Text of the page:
Accessory Dwelling Units (ADUs, SB391)

Rural Accessory Dwelling Units - SB 391


On June 23, 2021, Governor Kate Brown signed Senate Bill (SB) 391 into Oregon law. This law allows rural accessory dwelling units (ADUs) in rural residential zoned areas, subject to certain conditions. While the bill included an emergency clause, meaning it went into effect on June 23, 2021, the day it was signed by the Governor, the bill includes several requirements that prevent the County from allowing ADUs at this time. More information about this is below.

The full text of the enrolled bill can be viewed here


Overview of the SB (not an exhaustive list; SB 391 includes some additional requirements):


Counties may allow one ADU on lands zoned rural residential if the following conditions are met:

  • The county adopts an ordinance to allow ADUs in rural residential zoned areas
  • The lot or parcel is at least two (2) acres in size
  • One single family dwelling is sited on the lot or parcel
  • The lot or parcel is served by a fire protection service provider
  • Complies with all applicable state laws relating to sanitation and wastewater disposal
  • Limited to 900 square feet of useable floor space
  • Within 100 feet of the existing single family dwelling
  • The lot or parcel and ADU comply with rules of the State Board of Forestry under ORS 477.015 to 477.061 and Oregon residential specialty code relating to wildfire hazard mitigation

Prohibitions:

  • Cannot be utilized for vacation occupancy
  • The ADU cannot be separated from the primary dwelling by land division
  • Are not allowed in urban reserves
  • More than one ADU on a lot or parcel

Required development standards (these land use regulations must be adopted by the County):

  • Adequate setbacks from adjacent lands zoned for resource use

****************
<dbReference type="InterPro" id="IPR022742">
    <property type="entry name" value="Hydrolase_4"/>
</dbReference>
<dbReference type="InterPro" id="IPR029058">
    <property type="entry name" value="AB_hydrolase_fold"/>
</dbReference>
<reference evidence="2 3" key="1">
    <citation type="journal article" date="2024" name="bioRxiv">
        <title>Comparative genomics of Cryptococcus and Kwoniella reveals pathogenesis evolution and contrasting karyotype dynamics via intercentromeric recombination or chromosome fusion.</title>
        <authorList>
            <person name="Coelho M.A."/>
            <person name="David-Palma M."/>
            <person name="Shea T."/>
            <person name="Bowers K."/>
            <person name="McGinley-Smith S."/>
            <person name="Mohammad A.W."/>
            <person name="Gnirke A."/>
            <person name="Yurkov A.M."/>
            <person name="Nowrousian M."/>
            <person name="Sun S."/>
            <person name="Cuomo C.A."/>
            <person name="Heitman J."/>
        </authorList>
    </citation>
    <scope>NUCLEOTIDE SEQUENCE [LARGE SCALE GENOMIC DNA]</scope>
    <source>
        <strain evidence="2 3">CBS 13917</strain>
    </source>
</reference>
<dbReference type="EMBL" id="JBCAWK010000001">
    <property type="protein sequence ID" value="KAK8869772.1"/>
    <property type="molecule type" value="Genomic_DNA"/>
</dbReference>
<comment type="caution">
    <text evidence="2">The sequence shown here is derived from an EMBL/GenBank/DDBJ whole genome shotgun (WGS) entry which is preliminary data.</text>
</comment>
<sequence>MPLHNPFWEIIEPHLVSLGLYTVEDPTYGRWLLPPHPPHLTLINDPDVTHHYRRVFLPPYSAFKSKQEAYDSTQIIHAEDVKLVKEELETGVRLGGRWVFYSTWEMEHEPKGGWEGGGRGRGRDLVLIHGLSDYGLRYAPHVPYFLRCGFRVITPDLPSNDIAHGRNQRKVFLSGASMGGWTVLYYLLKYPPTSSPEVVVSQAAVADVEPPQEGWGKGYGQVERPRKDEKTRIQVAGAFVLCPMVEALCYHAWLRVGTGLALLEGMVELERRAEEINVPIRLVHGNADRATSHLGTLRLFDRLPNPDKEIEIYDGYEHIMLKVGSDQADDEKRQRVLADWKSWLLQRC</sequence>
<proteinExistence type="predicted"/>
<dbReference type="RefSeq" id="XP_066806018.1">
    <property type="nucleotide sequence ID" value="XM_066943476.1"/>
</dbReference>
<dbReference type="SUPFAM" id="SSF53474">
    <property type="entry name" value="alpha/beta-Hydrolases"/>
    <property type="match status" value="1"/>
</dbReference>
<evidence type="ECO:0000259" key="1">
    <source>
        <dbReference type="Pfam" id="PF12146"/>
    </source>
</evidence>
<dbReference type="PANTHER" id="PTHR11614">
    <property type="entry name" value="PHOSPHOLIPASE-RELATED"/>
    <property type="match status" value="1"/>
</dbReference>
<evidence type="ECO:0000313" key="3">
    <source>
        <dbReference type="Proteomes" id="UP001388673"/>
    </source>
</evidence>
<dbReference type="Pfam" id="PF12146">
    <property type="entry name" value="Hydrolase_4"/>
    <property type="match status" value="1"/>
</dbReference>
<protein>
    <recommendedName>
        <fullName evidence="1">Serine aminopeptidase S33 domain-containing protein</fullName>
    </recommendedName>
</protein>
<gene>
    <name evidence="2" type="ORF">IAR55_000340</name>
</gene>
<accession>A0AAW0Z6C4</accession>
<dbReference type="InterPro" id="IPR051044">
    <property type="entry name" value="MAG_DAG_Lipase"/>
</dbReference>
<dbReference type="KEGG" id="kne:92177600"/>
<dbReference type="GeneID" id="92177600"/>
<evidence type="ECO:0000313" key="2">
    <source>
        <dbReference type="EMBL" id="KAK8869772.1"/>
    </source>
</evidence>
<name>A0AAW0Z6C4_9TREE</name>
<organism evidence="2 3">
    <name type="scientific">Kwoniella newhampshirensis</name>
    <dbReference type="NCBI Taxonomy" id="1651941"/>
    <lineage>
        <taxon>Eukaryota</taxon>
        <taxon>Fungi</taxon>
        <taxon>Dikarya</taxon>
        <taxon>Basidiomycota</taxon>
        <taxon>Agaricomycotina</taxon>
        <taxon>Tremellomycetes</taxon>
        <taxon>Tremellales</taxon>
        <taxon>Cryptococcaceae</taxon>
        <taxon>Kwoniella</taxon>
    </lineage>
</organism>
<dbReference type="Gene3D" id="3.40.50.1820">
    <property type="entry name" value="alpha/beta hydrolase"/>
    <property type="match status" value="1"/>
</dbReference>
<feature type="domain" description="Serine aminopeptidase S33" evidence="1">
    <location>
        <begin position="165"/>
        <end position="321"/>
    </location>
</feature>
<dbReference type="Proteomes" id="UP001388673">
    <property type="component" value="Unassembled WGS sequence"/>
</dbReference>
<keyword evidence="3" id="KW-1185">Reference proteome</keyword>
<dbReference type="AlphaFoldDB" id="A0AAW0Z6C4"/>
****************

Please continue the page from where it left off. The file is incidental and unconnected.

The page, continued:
• Adequate access for firefighting equipment, safe evacuation and staged evacuation areas
  • Adequate defensible space and fuel break standards where the ADU is not subject to ORS 477
  • Other criteria or standards that may be adopted by the County

County Process and Implementation:

  1. A county must decide whether to allow ADUs or not. If yes, then the Board of County Commissioners (“Board”) must adopt an ordinance to allow ADUs in Lane County Code. 
  2. The Board will decide if they would like to adopt the text of the bill as is, or if they would like to modify certain provisions. This bill allows counties to place additional conditions (be more restrictive) than the law.
  3. If the Board would like to develop and adopt additional local standards, they will need to provide policy guidance for staff to develop the local standards.
  4. Once the Board decides whether to adopt the bill as is or with additional local standards, the public hearing process to adopt the law into Lane County Code will begin. Draft code will be presented to the Lane County Planning Commission and the Board of Commissioners to consider adopting ADU provisions.


*Important to note
, while this law is effective immediately and counties may adopt ordinances to allow ADUs, local governments cannot implement the law (meaning they cannot allow or approve ADUs) until the adoption of the statewide wildfire maps and until the County adopts certain land use regulations as required by the bill. A requirement of the bill is that statewide wildfire risk maps have been adopted and that the ADU be constructed in compliance with the Oregon residential specialty code relating to wildfire hazard mitigation for the mapped wildfire risk. Until that mapping is complete, the County cannot implement this section of the bill. The State is required to adopt the maps by June 30, 2022. The State is also required to identify and recommend needed updates to the statewide land use planning program, local comprehensive plans, and zoning codes to incorporate a statewide wildfire risk map and to minimize wildfire risk, in a report to the Legislative Assembly by October 1, 2022.